Dr. Porter also developed a body of work on the role of corporations in society. His ideas have changed the way companies approach philanthropy and corporate social responsibility. His 2011 paper with Mark Kramer, Creating Shared Value, highlights the power of capitalism as the best route to real solutions to many social problems.
Finally, since the early 2000s, Michael Porter has devoted considerable attention to the economics of health care, with a focus on building the intellectual framework for realigning the delivery of health care to maximize value to patients (patient health outcomes achieved per dollar spent). In Redefining Health Care (with Elizabeth Teisberg) and a series of articles, Dr. Porter and colleagues have introduced the core concepts for reorganizing health care delivery organizations, measuring patient outcomes and the actual cost of care by medical condition, designing value-based reimbursement models, and integrating multi-location health systems, among others. This work, known as value-based health care delivery, is diffusing rapidly in the literature and among practitioners.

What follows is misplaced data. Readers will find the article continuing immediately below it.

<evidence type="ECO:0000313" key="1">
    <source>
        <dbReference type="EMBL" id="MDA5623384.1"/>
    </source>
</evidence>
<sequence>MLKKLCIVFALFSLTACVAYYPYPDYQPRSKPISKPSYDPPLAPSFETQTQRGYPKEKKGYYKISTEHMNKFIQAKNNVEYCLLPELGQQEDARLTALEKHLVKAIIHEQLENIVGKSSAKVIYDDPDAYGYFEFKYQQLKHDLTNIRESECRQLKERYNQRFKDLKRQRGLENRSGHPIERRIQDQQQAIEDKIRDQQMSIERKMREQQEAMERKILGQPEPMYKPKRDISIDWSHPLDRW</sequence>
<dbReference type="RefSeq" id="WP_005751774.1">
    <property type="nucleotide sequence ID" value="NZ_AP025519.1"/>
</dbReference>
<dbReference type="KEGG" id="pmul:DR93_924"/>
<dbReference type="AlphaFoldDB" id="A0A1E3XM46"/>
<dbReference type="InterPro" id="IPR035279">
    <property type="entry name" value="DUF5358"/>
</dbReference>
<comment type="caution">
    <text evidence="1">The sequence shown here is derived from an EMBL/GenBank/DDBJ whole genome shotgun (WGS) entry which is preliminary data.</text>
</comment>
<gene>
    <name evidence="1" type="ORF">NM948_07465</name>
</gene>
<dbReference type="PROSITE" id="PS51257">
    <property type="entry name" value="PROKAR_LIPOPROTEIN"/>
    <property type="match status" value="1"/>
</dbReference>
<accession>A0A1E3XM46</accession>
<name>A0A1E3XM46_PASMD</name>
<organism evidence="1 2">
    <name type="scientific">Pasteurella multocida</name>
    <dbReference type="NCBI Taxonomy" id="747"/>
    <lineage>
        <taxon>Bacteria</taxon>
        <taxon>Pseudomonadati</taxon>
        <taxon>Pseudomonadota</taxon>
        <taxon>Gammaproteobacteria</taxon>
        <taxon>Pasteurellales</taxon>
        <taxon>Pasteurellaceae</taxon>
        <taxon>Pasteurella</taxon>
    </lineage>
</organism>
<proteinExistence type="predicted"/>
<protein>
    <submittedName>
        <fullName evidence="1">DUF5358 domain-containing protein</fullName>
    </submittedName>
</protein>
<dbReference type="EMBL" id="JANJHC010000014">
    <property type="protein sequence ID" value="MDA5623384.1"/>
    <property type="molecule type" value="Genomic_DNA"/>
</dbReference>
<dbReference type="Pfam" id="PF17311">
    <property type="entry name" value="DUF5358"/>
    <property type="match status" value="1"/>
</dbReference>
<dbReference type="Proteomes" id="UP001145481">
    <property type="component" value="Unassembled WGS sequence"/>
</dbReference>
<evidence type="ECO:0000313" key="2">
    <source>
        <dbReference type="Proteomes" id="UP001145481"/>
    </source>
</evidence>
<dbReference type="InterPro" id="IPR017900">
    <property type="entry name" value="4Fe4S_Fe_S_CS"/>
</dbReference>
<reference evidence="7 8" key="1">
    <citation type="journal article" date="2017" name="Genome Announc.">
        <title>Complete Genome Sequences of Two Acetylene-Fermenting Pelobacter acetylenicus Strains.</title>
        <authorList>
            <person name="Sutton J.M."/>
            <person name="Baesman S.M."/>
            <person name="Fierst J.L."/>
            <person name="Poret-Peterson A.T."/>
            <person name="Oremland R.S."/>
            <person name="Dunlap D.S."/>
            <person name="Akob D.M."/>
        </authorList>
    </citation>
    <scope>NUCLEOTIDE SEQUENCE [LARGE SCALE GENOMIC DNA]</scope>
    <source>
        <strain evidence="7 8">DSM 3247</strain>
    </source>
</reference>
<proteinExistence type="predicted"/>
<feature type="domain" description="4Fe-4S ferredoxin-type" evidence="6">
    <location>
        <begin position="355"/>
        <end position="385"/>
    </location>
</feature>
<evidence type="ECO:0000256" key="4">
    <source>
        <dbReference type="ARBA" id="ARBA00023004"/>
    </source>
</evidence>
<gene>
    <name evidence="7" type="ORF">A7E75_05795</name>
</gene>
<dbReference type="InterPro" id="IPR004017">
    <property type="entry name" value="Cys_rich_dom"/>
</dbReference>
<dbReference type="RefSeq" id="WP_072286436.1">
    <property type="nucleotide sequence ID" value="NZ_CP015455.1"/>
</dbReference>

Other Activities & Honors
Michael Porter has taught generations of students at Harvard Business School and across the entire University, as well as business, government, and health care leaders from around the world. He serves as an advisor to business, government, and the social sector. He has been strategy advisor to leading U.S. and international companies, served on Fortune 500 public boards, and played an active role in U.S. economic policy at the federal and state levels. He has worked with heads of state from around the world on economic development